Wednesday, April 23, 2014

Dollars & Sense for Writers—Guidelines on Where & When to Spend Your Money—Part Six

by Edie Melson

This is an ongoing series designed to give writers guidelines on where & when to spend your money. 

If you missed the first five posts in the series you can find them here:

Today we're going to talk about websites.

Websites—When Should I Spend the Money on a Writer’s Website?
A lot of writers want to know whether or not they really need a website. Websites can be expensive, if you have someone design one for you. Or they can be time-consuming, if you choose to design one for yourself. 

So to accurately answer this, I need to make sure we're all on the same page. I’ve discovered that a lot of folks out there don’t know the difference between a blog and a website. It’s not surprising because the dividing line gets murkier all the time.

Today I thought I’d give you an easy way to decide which you should have and begin the evaluation process for your specific situation.

As many of you know, social media and blogging aren’t a one-size-fits-all proposition. Far from it! But the almost endless array of choices can leave anyone feeling uncertain what’s needed.

Before we get into the choices and how to decide, let’s make certain we’re all clear on the definitions.

A Blog

The word itself is a relatively new invention. Its usage began in the early 80s and comes from the words Web and LogBlog—and was originally envisioned as a sort of online journal. Occasionally I still run across someone who doesn’t realize blogs haven’t been online diaries for many years.

Having a blog used to be thought of as the amateur way to have an online presence. Again, this hasn’t been the case for quite a number of years. Many well-respected sites are in actuality, blogs.

Beyond that, you CAN have a custom domain name with a free blog. This site, for example is a blogger (.blogspot) site. I have several domain names that I’ve purchased and pointed toward this site. You can get here by typing in, or You do not have to have a website to have a custom domain.

Enough history, here is an up-to-date definition of a blog:
An online site, with regular, frequent updates that encourage interaction through comments and sharing. It can be a single-page site or a multi-page site. But its primary purpose is interaction.

A Website
In contrast, a website is much more of a static site, where much of the information remains the same. It doesn’t usually have a place for interaction—although there is almost always a contact form somewhere so visitors can interact if necessary. It's almost like a yellow pages ad or a billboard.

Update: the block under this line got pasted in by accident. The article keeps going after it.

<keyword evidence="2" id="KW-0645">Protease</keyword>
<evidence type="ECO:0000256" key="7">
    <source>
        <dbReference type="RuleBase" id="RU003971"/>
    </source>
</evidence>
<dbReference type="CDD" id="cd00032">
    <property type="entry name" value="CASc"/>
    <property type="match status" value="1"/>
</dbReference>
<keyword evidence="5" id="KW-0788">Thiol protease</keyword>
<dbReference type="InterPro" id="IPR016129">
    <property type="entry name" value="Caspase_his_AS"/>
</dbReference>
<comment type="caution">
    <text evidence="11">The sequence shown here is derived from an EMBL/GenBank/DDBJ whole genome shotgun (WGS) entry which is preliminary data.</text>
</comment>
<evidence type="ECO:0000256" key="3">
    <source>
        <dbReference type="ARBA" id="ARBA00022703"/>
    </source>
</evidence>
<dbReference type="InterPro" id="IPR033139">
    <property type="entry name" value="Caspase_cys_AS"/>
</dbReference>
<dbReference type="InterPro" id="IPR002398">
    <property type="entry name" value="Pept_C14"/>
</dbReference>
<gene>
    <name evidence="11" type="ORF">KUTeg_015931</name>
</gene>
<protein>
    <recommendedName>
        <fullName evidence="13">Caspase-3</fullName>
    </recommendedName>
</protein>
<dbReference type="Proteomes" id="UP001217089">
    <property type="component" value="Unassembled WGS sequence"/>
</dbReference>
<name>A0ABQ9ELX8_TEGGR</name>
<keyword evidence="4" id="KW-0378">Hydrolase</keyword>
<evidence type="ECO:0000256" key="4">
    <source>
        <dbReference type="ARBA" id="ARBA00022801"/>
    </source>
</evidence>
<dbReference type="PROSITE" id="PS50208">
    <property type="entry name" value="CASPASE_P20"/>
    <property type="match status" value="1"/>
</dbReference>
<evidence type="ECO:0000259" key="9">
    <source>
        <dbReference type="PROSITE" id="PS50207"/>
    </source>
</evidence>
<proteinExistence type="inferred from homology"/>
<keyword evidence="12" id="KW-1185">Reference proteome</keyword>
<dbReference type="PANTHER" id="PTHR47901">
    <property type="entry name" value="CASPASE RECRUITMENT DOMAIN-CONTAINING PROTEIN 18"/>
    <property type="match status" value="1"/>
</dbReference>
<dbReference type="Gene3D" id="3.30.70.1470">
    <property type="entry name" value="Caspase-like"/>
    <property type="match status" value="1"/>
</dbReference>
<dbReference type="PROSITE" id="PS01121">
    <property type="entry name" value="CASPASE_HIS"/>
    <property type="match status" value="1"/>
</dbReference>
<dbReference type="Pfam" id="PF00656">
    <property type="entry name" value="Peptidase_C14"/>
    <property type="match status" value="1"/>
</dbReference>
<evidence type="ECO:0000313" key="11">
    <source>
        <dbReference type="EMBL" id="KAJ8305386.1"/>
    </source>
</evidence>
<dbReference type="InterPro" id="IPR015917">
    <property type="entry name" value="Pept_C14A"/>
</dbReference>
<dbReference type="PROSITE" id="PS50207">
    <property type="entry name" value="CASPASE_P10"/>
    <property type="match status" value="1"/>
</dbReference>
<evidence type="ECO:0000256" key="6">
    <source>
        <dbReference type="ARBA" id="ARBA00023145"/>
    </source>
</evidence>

A website can also be a singe-page or a multi-page site. But more generally it has several pages. Often times, one of the pages is a blog. Websites are most often built by website designers or those willing to learn HTML code. Even though a lot of folks use a template to build a website, they are almost always customized and use a lot more code specific design.

As you can see by the definitions, blogs and websites do tend to overlap in their intent. But, and this is VITALLY important to understand, they are not the same in the way they’re developed.

Take WordPressproducts for example. WordPress has a lot of great options, for blogs and for websites. But, blogs are built on the site, and websites are built on the site. Why two different sites? Because websites and blogs are very different in the way they’re constructed.

Think of WordPress like a car company—say Volkswagen. Even though the VW Bug and the Jetta are both built by Volkswagen, they are very different cars. A mechanic doesn’t fix them with the same parts or even necessarily the same tools. It’s the same for WordPress Blogs (the free version .com) and WordPress Websites (the paid version .org). Even more than that, just because someone has their own WordPress website doesn’t mean they know how to help you with WordPress blog. Be very careful here, the plug-ins are not always the same!

Generically speaking, a blog isn’t better than a website and visa versa. But specifically, there are times when one choice is better than another.

When to Build only a Blog